Similar to my question here, except with multiple ssh, and similar to this question but with white space in the arguments...

I would like to run a local script, test.sh, on a remote server via multiple ssh. test.sh takes an argument that often has multiple words.


while getopts b: opt;
  case $opt in
echo $bval


# Do some stuff
PHRASE="multi word arg"
ssh -A user@host1 "bash -s" -- < ./test.sh -b "${PHRASE@Q}"

and run ./call_test.sh, this correctly outputs

multi word arg

But when I change the last line of call_test.sh to the following:

ssh -A user@host1 ssh -A user@host2 "bash -s" -- < ./test.sh -b "${PHRASE@Q}"

and run ./call_test.sh, it outputs:


Basically, changing from single SSH to multiple SSH breaks my multi-word argument.

I think that the multiple ssh commands are unwrapping the quotes for the multi-word argument at each step, but I'm not sure how to prevent that. Any ideas how to successfully pass the multi-word argument to the script running across multiple ssh?


I believe this answer gets at the problem that I'm running into.

  • Each additional SSH hop (ssh host1 ssh host2 ... ssh hostn) will require an additional layer of quotes. That way lies insanity. You should instead use ProxyJumps or ProxyCommands (see edit in the question as well as the answer), so that SSH internally manages the hops, so you only need to quote for the ssh command you actually execute.
    – muru
    Mar 17, 2020 at 5:45
  • @muru what if the intermediate host won't let you do forwardings? (e.g. with DisableForwarding yes) How would the -J work?
    – user313992
    Mar 17, 2020 at 13:25
  • @pizdelect it should, since DisableForwarding is about forwarding ports or X11 or agents. Unless there's a ForceCommand blocking execution of anything else, proxyjump should work. Or, if OP can run netcat, there's also that as a worst case option.
    – muru
    Mar 17, 2020 at 15:00
  • Oh wait, ProxyJump does rely on TCP forwarding. In that case, netcat or a similar command as proxycommand is probably the only option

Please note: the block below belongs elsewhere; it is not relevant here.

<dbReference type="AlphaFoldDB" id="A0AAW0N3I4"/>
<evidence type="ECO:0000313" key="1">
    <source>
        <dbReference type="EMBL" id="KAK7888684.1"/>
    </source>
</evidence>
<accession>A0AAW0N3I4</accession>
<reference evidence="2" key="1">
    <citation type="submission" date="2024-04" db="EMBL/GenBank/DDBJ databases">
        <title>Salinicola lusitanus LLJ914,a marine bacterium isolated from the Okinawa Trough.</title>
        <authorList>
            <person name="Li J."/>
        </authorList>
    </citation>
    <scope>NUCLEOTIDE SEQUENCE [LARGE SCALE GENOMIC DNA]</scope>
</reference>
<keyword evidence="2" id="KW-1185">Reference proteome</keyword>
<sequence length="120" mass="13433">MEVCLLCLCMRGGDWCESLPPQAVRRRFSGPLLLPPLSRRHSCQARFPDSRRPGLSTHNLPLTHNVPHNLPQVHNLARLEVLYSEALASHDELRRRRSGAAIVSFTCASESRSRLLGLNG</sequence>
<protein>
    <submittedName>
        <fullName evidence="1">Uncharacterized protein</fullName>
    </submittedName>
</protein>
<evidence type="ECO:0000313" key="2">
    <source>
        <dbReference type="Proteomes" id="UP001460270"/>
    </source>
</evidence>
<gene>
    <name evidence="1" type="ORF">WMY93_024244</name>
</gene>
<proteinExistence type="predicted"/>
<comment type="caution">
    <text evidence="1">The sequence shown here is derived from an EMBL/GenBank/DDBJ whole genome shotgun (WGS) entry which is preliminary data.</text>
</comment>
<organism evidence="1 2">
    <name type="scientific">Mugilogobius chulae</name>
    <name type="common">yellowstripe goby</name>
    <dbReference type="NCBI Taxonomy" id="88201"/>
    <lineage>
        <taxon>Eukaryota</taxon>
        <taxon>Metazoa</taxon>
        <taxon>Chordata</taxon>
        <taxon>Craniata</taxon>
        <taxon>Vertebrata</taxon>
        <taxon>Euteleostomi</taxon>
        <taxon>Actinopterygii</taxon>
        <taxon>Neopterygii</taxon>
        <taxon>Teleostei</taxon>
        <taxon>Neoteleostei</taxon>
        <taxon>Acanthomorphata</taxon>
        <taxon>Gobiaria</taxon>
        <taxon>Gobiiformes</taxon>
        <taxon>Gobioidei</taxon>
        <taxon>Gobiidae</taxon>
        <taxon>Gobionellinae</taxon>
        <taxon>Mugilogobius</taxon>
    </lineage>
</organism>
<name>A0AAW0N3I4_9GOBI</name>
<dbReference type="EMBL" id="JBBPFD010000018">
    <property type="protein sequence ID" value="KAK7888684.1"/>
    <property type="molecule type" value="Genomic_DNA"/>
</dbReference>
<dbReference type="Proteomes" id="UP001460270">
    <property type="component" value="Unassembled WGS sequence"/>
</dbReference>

– muru
    Mar 17, 2020 at 15:05

1 Answer 1


If you pass it through 2 ssh commands, you have to quote-escape the string TWICE. Do that with an extra PHRASE=${PHRASE@Q} assignment.

Beware however that both ${var@Q} and printf %q (described below) will use the $'...' quote-escape format, which may not be supported by the remote shell.

After fixing the last line of your test.sh script to echo "$bval" instead of echo $bval:

PHRASE="multi word     arg"
ssh -A user@host1 ssh -A user@host2 "bash -s" -- < ./test.sh -b "${PHRASE@Q}"

multi word     arg

Instead of the ${var@P} expansion form which is not supported in older versions of bash, you can use printf -v var %q:

PHRASE="multi word     arg"
printf -v PHRASE %q "$PHRASE"
printf -v PHRASE %q "$PHRASE"
ssh -A user@host1 ssh -A user@host2 "bash -s" -- < ./test.sh -b "$PHRASE"

Also, instead of giving your script via stdin, which is inefficient (bash will do a read system call for each byte when reading the script from stdin), you can just put the whole script and its arguments in a variable:

printf -v cmd 'bash -c %q bash -b %q' "$(cat test.sh)" 'multi word   wahterve'
printf -v cmd %q "$cmd"
ssh localhost ssh localhost "$cmd"

multi word   wahterve
  • Excellent answer, both options work perfectly. I appreciate the extra notes on efficiency and backwards compatibility. Mar 17, 2020 at 21:11

You must log in to answer this question.

Not the answer you're looking for? Browse other questions tagged .